• Provide a form of installation integrated into OpenVMS.

The Choices We Made

The Python interpreter is built as a shareable image. The Python program itself is only one small program of 24 lines.

The extensions for OpenVMS are also built in the form of shareable images. Therefore, it is simple to upgrade a module or add new ones.

Moreover, as these libraries are dynamically activated, it is possible to deploy Python with all of the modules provided, on systems that do not have the specific environments installed (for example Oracle/Rdb or the Web server WASD).

When the modules use libraries that can also be used outside of Python, this functionality is provided in the form of separate kits.

Here is the list of the libraries for which there is a PCSI kit and a Python interface:

  • Zlib
  • LibBZ2
  • LibJPEG
  • LibPNG
  • Freetype
  • LibImaging
  • LibGD
  • GDChart
  • LibXML2 Libxslt/Libexslt
  • Swish-E

The OpenVMS Python kit and all the separate libraries are distributed in the form of PCSI kits and are therefore easily installable and upgradable.

It was also decided that the minimum supported version of OpenVMS would be V7.3 with the latest version of the CRTL. (There is a partial version for OpenVMS V7.2, but it is not maintained.)

It is strongly advisable to install Python on a ODS-5 disk. However, in the absence of a physical disk of this type, it is possible to use a virtual disk in a container file with LDdriver, the latter being included with OpenVMS starting from the V7.3-1. LDdriver for older versions of OpenVMS is available on the Freeware CD. (Editor's Note: Look for the article about the LDdriver in this issue of the OpenVMS Technical Journal.)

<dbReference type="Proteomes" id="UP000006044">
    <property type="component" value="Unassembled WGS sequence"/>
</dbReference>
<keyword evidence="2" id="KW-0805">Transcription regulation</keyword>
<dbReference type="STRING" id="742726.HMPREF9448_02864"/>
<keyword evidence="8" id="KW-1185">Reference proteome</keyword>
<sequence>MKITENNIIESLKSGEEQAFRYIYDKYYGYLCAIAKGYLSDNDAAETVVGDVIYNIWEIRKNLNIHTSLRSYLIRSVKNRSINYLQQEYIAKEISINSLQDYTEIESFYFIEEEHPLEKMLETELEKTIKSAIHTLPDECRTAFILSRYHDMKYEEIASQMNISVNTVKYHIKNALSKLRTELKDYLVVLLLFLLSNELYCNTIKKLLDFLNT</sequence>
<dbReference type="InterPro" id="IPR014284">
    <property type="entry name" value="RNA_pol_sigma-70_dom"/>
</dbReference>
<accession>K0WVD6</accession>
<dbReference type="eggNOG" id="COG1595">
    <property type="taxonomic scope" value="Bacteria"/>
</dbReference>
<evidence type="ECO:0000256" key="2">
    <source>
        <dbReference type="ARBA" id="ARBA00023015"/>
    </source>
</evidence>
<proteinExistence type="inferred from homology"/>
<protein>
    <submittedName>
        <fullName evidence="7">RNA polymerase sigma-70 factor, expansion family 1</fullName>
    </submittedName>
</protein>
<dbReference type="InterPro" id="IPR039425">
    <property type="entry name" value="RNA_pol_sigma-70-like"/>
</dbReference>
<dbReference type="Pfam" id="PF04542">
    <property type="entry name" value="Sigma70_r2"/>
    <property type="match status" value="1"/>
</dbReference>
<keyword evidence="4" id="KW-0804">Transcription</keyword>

Some Examples of Integration with OpenVMS

Example 1

Display users whose accounts are not disusered and who have not logged on for 31 days or more:

import vms.user, vms.starlet, vms.uaidef
def fcmp(u1, u2):
    return cmp(u2.lastlogin_i, u1.lastlogin_i)
users = vms.user.all_users()
users = users.values()
# descending sort on last login interactive
s,delta = vms.starlet.bintim('31 0:0:0.00')
s,curtim = vms.starlet.asctim()
s,minlogin = vms.starlet.bintim(curtim)
minlogin += delta
for user in users:
    if (not (user.flags & vms.uaidef.UAI_M_DISACNT) and
        0 < user.lastlogin_i < minlogin):
        print "%-33s %s" % (user.username,

This gives the following result:

USER1                              8-APR-2005 13:38:43.51
FIELD                              8-APR-2005 13:16:48.21
DEMO                              27-SEP-2002 12:49:57.24

Example 2

Sample code to fetch information from queues, display all queue names and descriptions and for each queue all jobs name and id:

from vms.rtl.lib import getqui
from vms.quidef import *
from vms.jbcmsgdef import JBC__NOMOREQUE, JBC__NOSUCHJOB,\
while True:
    queue_name = ''
        s, v, queue_name = getqui(QUI__DISPLAY_QUEUE, QUI__QUEUE_NAME,